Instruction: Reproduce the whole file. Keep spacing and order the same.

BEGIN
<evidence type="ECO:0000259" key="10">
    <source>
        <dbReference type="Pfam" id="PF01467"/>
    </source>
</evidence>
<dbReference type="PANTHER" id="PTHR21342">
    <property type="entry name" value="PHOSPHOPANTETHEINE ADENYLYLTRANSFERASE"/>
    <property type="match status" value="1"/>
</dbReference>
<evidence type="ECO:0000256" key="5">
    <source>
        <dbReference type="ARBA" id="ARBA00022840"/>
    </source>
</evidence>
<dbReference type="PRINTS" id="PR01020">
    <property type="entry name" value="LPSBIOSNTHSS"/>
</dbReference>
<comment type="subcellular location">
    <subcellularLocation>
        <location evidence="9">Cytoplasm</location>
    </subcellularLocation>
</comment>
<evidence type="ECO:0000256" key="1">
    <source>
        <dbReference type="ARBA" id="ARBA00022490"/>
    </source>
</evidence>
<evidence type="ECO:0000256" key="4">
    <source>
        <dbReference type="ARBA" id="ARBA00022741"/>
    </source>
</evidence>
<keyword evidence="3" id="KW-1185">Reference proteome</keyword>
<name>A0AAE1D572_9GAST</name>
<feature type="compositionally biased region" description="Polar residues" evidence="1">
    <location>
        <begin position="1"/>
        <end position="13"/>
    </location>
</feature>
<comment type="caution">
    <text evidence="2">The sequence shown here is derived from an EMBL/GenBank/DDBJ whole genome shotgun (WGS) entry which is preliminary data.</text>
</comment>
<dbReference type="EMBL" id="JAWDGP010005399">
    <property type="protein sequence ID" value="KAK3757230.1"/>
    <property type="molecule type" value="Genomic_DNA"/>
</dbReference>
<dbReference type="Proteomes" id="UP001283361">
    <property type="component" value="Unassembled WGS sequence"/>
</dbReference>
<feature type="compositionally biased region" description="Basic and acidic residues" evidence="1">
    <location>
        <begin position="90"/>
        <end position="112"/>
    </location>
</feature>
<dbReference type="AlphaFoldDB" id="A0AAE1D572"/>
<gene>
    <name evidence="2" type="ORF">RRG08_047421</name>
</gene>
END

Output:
<evidence type="ECO:0000259" key="10">
    <source>
        <dbReference type="Pfam" id="PF01467"/>
    </source>
</evidence>
<dbReference type="PANTHER" id="PTHR21342">
    <property type="entry name" value="PHOSPHOPANTETHEINE ADENYLYLTRANSFERASE"/>
    <property type="match status" value="1"/>
</dbReference>
<evidence type="ECO:0000256" key="5">
    <source>
        <dbReference type="ARBA" id="ARBA00022840"/>
    </source>
</evidence>
<dbReference type="PRINTS" id="PR01020">
    <property type="entry name" value="LPSBIOSNTHSS"/>
</dbReference>
<comment type="subcellular location">
    <subcellularLocation>
        <location evidence="9">Cytoplasm</location>
    </subcellularLocation>
</comment>
<evidence type="ECO:0000256" key="1">
    <source>
        <dbReference type="ARBA" id="ARBA00022490"/>
    </source>
</evidence>
<evidence type="ECO:0000256" key="4">
    <source>
        <dbReference type="ARBA" id="ARBA00022741"/>
    </source>
</evidence>
<keyword evidence="3" id="KW-1185">Reference proteome</keyword>
<name>A0AAE1D572_9GAST</name>
<feature type="compositionally biased region" description="Polar residues" evidence="1">
    <location>
        <begin position="1"/>
        <end position="13"/>
    </location>
</feature>
<comment type="caution">
    <text evidence="2">The sequence shown here is derived from an EMBL/GenBank/DDBJ whole genome shotgun (WGS) entry which is preliminary data.</text>
</comment>
<dbReference type="EMBL" id="JAWDGP010005399">
    <property type="protein sequence ID" value="KAK3757230.1"/>
    <property type="molecule type" value="Genomic_DNA"/>
</dbReference>
<dbReference type="Proteomes" id="UP001283361">
    <property type="component" value="Unassembled WGS sequence"/>
</dbReference>
<feature type="compositionally biased region" description="Basic and acidic residues" evidence="1">
    <location>
        <begin position="90"/>
        <end position="112"/>
    </location>
</feature>
<dbReference type="AlphaFoldDB" id="A0AAE1D572"/>
<gene>
    <name evidence="2" type="ORF">RRG08_047421</name>
</gene>